Cable / Telecom News

Telstra is here “for the long haul”, head of Americas says

Looking to expand into four to six more cities in Canada over the next two years

By Amanda OYE

TORONTO – Telstra Americas has big plans to expand its year-old Canadian operations and connect the country to Asia.

“We’re there for the long haul – this is something where we’re going to continue to invest and grow,” said Nicholas Collins (above), president of Telstra Americas, in an interview with

Telstra, an Australian-based global telecom, is positioning itself in the Canadian market as a carrier that will “be solely focused on connecting Canadian enterprises to Asia,” he explained.

“We are not existing in Canada to compete with Shaw or Rogers or Bell because we are not actually building out… a domestic Canadian business, our sole purpose of existing in Canada is to provide access and that connectivity between Canada and the Asia Pacific region and we feel actually that’s a very compelling and distinctive proposition in the market.”

Telstra has been operating outside of Australia for over 70 years and has been operating in the United States for over 25 years.

“We’ve built a very successful business here in the United States working with U.S.-headquartered companies and giving them access to the Asia-Pacific markets,” said Collins, who is based in San Francisco.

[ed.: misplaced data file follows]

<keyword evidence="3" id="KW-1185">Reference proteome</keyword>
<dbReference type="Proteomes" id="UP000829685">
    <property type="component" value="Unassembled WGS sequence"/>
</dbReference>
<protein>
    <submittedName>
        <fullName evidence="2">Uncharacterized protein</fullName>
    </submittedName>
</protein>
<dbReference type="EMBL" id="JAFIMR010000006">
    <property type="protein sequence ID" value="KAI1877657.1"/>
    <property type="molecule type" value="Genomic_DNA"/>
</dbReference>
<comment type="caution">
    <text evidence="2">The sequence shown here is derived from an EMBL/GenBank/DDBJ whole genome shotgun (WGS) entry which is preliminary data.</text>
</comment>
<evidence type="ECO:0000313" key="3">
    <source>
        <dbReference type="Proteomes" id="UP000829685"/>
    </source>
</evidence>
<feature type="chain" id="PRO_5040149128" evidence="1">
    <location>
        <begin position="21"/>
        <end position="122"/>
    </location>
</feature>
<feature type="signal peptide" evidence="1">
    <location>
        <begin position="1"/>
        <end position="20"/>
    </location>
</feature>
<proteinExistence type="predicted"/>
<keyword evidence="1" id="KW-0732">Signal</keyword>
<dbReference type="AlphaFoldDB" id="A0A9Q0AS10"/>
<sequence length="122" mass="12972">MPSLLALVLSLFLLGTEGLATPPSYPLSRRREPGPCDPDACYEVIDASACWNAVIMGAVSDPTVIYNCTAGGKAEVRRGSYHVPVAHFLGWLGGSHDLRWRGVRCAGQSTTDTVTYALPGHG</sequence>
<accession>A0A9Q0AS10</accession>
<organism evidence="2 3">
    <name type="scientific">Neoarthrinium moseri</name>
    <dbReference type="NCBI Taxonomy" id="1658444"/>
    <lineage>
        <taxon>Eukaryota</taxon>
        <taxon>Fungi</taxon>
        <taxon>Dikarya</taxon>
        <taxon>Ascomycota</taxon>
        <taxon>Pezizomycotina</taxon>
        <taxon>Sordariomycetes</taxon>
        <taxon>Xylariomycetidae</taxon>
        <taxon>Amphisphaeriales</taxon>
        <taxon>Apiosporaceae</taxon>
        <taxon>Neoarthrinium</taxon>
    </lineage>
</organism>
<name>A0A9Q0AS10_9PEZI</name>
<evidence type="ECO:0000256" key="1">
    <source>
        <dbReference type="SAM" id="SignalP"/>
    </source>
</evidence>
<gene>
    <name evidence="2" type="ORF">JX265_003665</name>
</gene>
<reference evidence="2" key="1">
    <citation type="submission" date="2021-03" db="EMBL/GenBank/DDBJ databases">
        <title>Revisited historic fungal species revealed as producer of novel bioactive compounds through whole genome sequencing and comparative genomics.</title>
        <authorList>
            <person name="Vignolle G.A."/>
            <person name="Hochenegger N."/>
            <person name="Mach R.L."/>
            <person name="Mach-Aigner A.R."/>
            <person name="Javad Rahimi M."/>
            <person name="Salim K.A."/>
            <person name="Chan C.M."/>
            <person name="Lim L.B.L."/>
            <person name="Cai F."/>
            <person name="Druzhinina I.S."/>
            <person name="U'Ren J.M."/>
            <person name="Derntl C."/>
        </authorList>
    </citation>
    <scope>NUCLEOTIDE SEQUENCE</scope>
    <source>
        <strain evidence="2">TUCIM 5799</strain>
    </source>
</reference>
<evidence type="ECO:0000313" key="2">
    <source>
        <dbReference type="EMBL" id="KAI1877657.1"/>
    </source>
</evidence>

Telstra’s value in the region is its 250,000 miles (or just over 400,000 kilometers) of subsea cable infrastructure, much of which spans the Pacific Ocean and a lot of which is within Asia, he explained. “Helping U.S.-headquartered companies get across the Pacific Ocean on our subsea infrastructure and also across the key markets of Asia has been really where we built our business.”

The company aims to do the same here.

Telstra officially announced its plans to expand into Canada in October 2020. In January of the following year, the company announced its first point of presence (PoP) in Toronto (located at 151 Front Street) was available.

“We felt like the time was right for us to expand into Canada to support our customers and to extend the capabilities that we do here in the United States to Canadian-headquartered organizations,” said Collins.

The timing of Telstra’s expansion in Canada is in part because the Southern Cross Next, a major new trans-pacific cable, is expected to go online this year.

“This is about a 14,000-kilometer-long cable between the U.S. and Australia,” Collins explained. “By connecting it up into Toronto, we can actually then offer one of the lowest latency routes from Toronto down to Australia.”

“Our business is not to lay fibre in Canada so we will partner with established telecoms operators and fibre operators across Canada…” – Nicholas Collins, president of Telstra Americas

Collins also noted that in the company’s assessment of Canada a few things stood out, which contributed to the decision to expand here.

This includes strong ties between Canada and Asia. He talked about, for example, the Canadian government’s view on Asia.

“Clearly the Canadian government’s got a well published view around how they would like to play a key role in Asia through partnerships and strengthening economic ties and development assistance,” he said.